Yaqui Literature: Other Sources


Mini Valenzuela Kaczkurkin's collection of Yaqui traditions Yoeme: Lore of the Arizona Yaqui People (Tucson: Sun Tracks, 1977) is probably the best source on contemporary Yaqui oral traditions. Ruth Gidding's Yaqui Myths and Legends(Tucson: Univ. of Arizona, 1959) is a good gathering of Yaqui stories from the Rio Yaqui area in Sonora. Carleton Wilder's The Deer Dance, Bureau of American Ethnology Bulletin 186, is a short study of the deer dance as it was performed in the early 1940's at Old Pascua village. It contains translations of twenty deer songs, but it is very technical. Muriel Painter gives a very clear overview of Yaqui ceremonies in her short account of the Yaqui lenten observances A Yaqui Easter(Tucson: Univ. of Arizona Press, 1971). 

Two sound recordings of Yaqui song are 
Yaqui Music of the Pascola and Deer Dance (Canyon C-6099), recorded in Potam, Sonora, during the Tiniran Fiesta, and Yaqui Ritual and Festive Music (Canyon C 6140), pascola, deer dance, matachini and folk songs recorded in Arizona. "Seyewailo: The Flower World: Yaqui Deer Songs" is a one hour color videotape of a Yaqui fiesta recorded near New Pascua Pueblo. In Yaqui with English subtitles, it is narrated by Felipe Molina and available through the Division of Media and Instructional Services at the University of Arizona, Tucson.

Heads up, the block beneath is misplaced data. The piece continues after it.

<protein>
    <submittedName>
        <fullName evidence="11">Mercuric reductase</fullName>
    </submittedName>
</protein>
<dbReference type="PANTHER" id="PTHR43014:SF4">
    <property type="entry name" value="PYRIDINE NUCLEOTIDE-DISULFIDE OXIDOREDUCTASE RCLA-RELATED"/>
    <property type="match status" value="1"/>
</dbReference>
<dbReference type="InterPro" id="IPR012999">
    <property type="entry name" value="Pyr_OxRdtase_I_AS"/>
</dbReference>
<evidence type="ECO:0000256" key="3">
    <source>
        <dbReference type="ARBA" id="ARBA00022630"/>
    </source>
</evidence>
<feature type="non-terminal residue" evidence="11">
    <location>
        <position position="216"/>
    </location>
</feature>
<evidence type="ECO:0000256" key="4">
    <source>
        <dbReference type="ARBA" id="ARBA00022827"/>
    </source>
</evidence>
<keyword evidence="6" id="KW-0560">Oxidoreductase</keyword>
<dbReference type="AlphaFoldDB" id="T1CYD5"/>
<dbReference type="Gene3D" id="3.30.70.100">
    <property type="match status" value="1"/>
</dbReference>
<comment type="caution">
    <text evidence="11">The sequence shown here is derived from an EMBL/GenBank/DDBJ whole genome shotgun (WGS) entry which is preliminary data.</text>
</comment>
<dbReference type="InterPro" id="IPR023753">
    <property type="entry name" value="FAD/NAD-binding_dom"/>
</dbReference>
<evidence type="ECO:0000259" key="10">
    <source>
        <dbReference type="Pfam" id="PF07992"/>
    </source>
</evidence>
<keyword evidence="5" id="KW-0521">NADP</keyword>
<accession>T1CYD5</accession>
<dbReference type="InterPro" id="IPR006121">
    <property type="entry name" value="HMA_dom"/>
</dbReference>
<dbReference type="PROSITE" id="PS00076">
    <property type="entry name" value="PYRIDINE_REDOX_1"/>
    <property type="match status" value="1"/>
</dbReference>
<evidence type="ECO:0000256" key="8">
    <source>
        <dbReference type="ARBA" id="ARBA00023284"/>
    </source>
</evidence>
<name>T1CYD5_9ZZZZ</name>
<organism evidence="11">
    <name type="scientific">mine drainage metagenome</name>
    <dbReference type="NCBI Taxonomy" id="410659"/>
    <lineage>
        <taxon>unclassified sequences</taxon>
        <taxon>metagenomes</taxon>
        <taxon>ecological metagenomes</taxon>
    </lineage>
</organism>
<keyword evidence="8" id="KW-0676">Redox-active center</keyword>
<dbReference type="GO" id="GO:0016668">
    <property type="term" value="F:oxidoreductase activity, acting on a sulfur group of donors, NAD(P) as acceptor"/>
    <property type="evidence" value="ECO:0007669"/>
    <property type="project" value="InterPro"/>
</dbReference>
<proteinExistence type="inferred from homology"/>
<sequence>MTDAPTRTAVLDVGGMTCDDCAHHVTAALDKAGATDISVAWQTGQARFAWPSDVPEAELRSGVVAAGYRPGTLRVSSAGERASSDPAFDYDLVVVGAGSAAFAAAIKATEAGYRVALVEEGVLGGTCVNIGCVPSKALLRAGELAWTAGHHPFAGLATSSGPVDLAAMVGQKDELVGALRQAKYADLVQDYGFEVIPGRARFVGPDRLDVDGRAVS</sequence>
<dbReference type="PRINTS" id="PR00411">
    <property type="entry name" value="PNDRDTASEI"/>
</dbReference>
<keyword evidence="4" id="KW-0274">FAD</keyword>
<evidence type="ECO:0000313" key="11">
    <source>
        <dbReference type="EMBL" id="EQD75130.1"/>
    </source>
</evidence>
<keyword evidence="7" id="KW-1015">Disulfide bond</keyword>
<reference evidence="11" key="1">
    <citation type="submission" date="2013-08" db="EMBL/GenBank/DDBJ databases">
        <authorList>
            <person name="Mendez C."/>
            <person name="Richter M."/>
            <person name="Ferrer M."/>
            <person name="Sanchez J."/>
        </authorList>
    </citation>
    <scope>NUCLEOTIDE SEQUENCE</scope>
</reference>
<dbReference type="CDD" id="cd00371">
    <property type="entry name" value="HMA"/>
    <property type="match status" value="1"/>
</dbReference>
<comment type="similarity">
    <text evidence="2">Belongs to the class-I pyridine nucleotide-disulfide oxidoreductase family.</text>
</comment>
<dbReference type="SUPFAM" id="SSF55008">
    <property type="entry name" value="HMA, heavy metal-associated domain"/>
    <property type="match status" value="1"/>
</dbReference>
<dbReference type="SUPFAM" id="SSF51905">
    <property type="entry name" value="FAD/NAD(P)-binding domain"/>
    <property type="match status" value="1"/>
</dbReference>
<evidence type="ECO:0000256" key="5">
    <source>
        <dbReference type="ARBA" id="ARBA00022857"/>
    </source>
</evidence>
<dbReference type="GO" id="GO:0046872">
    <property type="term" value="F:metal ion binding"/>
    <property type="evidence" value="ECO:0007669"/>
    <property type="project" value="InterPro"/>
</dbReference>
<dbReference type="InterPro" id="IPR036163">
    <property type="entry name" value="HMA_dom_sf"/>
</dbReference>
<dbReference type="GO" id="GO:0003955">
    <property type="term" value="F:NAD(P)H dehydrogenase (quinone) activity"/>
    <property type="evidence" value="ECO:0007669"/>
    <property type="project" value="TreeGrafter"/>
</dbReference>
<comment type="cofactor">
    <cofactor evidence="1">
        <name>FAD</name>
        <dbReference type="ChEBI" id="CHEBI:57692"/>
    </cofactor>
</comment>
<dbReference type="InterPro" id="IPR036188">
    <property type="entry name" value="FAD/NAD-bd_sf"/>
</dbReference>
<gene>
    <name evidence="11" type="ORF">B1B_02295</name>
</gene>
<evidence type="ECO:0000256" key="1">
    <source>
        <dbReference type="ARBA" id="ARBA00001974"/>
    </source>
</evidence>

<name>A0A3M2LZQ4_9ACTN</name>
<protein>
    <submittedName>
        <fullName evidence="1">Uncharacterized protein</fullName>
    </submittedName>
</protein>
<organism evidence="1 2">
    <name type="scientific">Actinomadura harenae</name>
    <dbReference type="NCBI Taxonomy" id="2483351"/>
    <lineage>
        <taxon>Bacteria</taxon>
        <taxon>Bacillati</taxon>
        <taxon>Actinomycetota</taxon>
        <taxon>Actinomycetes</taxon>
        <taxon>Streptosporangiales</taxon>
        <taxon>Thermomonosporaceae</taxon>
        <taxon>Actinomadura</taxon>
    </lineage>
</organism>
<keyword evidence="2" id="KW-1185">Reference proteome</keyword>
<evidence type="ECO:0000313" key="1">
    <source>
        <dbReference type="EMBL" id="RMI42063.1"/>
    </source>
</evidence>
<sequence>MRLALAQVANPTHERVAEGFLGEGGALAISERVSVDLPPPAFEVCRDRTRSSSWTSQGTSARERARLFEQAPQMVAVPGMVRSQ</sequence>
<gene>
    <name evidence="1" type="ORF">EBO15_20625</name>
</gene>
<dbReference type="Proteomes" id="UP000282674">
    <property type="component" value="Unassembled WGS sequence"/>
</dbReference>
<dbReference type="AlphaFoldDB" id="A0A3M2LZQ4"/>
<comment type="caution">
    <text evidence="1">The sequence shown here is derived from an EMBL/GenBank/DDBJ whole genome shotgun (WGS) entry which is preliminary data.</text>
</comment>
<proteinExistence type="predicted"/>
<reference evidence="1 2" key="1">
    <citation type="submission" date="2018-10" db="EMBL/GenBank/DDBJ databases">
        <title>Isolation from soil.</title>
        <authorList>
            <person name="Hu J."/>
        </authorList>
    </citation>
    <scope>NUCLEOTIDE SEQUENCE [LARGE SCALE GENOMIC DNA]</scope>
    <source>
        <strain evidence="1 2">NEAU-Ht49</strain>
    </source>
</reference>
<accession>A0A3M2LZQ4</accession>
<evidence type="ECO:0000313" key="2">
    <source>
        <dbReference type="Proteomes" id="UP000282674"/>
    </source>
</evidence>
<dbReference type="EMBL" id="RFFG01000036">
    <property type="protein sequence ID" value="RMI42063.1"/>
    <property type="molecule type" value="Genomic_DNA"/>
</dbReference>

The Tall Candle: The Personal Chronical of a Yaqui Indian (Lincoln: University of Nebraska Press, 1971) is the life story of Yaqui Rosalio Moises. It was edited by Jane Holden Kelley and William Curry Holden. Moises was grandfather to Mini Kaczkurkin, author of Yoeme. Refugio Savala's The Autobiography of a Yaqui Poet (Tucson: Univ, of Arizona Press, 1980) is in almost all ways a more representative picture of an Arizona Yaqui life. 

The foremost non Yaqui authority on Yaqui life is Professor Edward Spicer. 
His Cycles of Conquest (Tucson: Univ. of Arizona Press, 1962) gives a complete account of Yaqui documentary history in the context of the histories of the Mexican northwest and the American southwest. Two novels based on Yaqui life which have been very favorably received among Yaqui readers are Curry Holden's Hill of the Rooster (New York: Henry Holt and Company, 1956) and Virginia Sorensen's The Proper Gods (New York: Harcourt, Brace, and Co., 1951). The writings of Carlos Casteneda are not regarded as accurate portraits of Yaqui life by most Yoeme. As Spicer wrote in an early review of The Teachings of Don Juan, "it seems wholly gratuitous to emphasize, as the subtitle does, any connection between the subject matter of the book and the cultural traditions o f the Yaqui."

The Yaqui Bulletin is an occasional publication of the Pascua Yaqui Tribe printed at New Pascua Village, 4730 W. Calle Tetakusin, Tucson, AZ 85710.

As printed in Larry Evers, ed. The South Corner of Time. Tucson, Ariz.: The University of Arizona Press, ©1980, p. 234.